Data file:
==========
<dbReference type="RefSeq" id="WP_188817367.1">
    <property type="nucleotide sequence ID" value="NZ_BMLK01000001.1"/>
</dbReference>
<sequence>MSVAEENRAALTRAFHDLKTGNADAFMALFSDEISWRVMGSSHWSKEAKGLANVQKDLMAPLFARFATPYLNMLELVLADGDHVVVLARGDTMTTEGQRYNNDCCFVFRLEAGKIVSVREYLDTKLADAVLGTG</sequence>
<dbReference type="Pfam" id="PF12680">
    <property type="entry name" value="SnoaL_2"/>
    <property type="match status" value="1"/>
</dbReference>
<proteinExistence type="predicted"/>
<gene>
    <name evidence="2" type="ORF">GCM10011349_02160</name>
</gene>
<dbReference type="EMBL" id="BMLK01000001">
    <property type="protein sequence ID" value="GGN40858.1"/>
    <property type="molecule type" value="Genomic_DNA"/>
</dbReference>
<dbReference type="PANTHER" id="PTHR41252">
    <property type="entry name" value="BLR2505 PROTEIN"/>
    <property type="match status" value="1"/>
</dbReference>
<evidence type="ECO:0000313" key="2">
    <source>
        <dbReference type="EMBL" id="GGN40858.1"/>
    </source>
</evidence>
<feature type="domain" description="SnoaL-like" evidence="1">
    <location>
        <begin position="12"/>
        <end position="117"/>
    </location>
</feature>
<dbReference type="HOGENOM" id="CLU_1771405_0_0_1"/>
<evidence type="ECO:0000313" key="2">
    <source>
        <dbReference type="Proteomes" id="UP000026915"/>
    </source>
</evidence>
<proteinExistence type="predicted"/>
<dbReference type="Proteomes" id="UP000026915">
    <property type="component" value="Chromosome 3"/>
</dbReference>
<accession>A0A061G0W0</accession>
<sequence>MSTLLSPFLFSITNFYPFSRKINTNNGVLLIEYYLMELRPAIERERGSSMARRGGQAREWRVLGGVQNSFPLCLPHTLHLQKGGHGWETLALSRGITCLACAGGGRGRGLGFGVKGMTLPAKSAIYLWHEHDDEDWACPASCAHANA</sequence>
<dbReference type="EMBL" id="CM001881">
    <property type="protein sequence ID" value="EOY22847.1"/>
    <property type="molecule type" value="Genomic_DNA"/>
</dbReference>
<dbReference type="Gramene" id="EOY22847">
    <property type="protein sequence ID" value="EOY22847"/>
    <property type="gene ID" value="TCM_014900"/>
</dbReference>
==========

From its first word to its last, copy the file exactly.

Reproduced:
<dbReference type="RefSeq" id="WP_188817367.1">
    <property type="nucleotide sequence ID" value="NZ_BMLK01000001.1"/>
</dbReference>
<sequence>MSVAEENRAALTRAFHDLKTGNADAFMALFSDEISWRVMGSSHWSKEAKGLANVQKDLMAPLFARFATPYLNMLELVLADGDHVVVLARGDTMTTEGQRYNNDCCFVFRLEAGKIVSVREYLDTKLADAVLGTG</sequence>
<dbReference type="Pfam" id="PF12680">
    <property type="entry name" value="SnoaL_2"/>
    <property type="match status" value="1"/>
</dbReference>
<proteinExistence type="predicted"/>
<gene>
    <name evidence="2" type="ORF">GCM10011349_02160</name>
</gene>
<dbReference type="EMBL" id="BMLK01000001">
    <property type="protein sequence ID" value="GGN40858.1"/>
    <property type="molecule type" value="Genomic_DNA"/>
</dbReference>
<dbReference type="PANTHER" id="PTHR41252">
    <property type="entry name" value="BLR2505 PROTEIN"/>
    <property type="match status" value="1"/>
</dbReference>
<evidence type="ECO:0000313" key="2">
    <source>
        <dbReference type="EMBL" id="GGN40858.1"/>
    </source>
</evidence>
<feature type="domain" description="SnoaL-like" evidence="1">
    <location>
        <begin position="12"/>
        <end position="117"/>
    </location>
</feature>
<dbReference type="HOGENOM" id="CLU_1771405_0_0_1"/>
<evidence type="ECO:0000313" key="2">
    <source>
        <dbReference type="Proteomes" id="UP000026915"/>
    </source>
</evidence>
<proteinExistence type="predicted"/>
<dbReference type="Proteomes" id="UP000026915">
    <property type="component" value="Chromosome 3"/>
</dbReference>
<accession>A0A061G0W0</accession>
<sequence>MSTLLSPFLFSITNFYPFSRKINTNNGVLLIEYYLMELRPAIERERGSSMARRGGQAREWRVLGGVQNSFPLCLPHTLHLQKGGHGWETLALSRGITCLACAGGGRGRGLGFGVKGMTLPAKSAIYLWHEHDDEDWACPASCAHANA</sequence>
<dbReference type="EMBL" id="CM001881">
    <property type="protein sequence ID" value="EOY22847.1"/>
    <property type="molecule type" value="Genomic_DNA"/>
</dbReference>
<dbReference type="Gramene" id="EOY22847">
    <property type="protein sequence ID" value="EOY22847"/>
    <property type="gene ID" value="TCM_014900"/>
</dbReference>